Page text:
Truthfully, I have, in my adulthood been known to buy a sandwich with a packet of crisps and then proceed to open the sandwich and add the crisps. Always salt and vinegar. Only salt and vinegar.
For the crunch, you understand.
After leaving school and at university, sandwiches didn’t feature. At. All. Nor in my early working years until I worked for a company that had no canteen. For a while, the tea lady, as a side line, made toasted sandwiches for the staff. I remember their being delicious. I remember, too, that that was the first time that I began to make soup. Not like my mother’s. Another story for another time. Perhaps.
Twenty years of Lunch (mostly) sandwiches
When I started working from home – now more years than most people would like to contemplate – a sandwich was the logical, quick, on the run food. Oh, but before that, and when I lived alone, bread and open sandwiches were essential for survival. Toast and avocado remain one of my favourites. For a while, I was lucky to work with someone who had an avocado farm. For that year, I lived on avocado on toast. It was never boring. It would have been even more exciting had I discovered Mexican flavours and chilli. However, in 1989, cuisines of the world were less known – an popular – than they are now. That said, I still love plain avocado, with a fresh slice of bread and butter, salt and freshly ground blace pepper and Worcestershire sauce. Also, incidentally, one of my Dad’s favourites.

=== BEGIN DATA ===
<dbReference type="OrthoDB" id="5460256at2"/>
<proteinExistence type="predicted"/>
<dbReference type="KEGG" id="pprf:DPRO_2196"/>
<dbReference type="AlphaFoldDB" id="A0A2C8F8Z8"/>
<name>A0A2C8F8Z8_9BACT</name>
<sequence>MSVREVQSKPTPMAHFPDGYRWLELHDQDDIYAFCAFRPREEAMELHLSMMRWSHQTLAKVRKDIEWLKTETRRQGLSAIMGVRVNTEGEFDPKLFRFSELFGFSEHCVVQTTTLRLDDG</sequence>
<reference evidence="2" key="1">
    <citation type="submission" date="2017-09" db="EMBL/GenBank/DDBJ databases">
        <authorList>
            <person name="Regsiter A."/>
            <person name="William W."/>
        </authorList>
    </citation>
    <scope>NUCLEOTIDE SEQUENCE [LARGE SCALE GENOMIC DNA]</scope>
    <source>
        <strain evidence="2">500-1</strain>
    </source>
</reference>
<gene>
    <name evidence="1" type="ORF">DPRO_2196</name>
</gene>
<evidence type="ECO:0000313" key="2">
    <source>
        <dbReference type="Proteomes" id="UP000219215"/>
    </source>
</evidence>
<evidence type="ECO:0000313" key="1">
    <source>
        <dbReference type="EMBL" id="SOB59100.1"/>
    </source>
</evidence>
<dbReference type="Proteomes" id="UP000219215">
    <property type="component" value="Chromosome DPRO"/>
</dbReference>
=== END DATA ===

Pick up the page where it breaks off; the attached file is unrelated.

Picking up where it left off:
Favourite unconventional sandwiches
Sandwiches cover a multitude of sins.
Another favourite and not often indulged in – although we may… is the vetkoek. It’s a traditional leavened dough that’s deep-fried and stuffed. Often with curried meat. It’s another tuck shop favourite from school. It’s an iconic local streetfood. It’s delicious. The last time I ate one, was
the day I got the jab was just last night.
At a farewell for Swiss swallows who’ll return for the summer later this year.
Flatbreads, buns and wraps
When I really applied my mind, I realised that we eat a lot of sandwiches – if I stretch the definition.
Flat, or naan bread is a frequent menu item.
Then there are my tortilla trials.
Last but not least, the buns.
Since I began my sourdough journey and I bake buns for the market, it’s an excuse to eat the iconic sandwich: the burger. I also make the patties: plant and meat-based. The latter’s recipe a work in progress. When I post it, I’ll edit this add the link here.
Musings about memories
I had not thought much about my school lunches until sandwich memories came up as a topic. I also had not realised how indelible a memory that first-day-at-school sandwich was. That memory was the first thing that jumped into my head. It’s a memory that makes me neither happy nor sad; I just remember it. Perhaps it’s more about feeling overwhelmed in that playground. In the crowd but not part of it. It’s a feeling that’s persisted for most of my life. Again, neither happy, nor sad but rather just the way it is.
Until next time, be well
The Sandbag House
McGregor, South Africa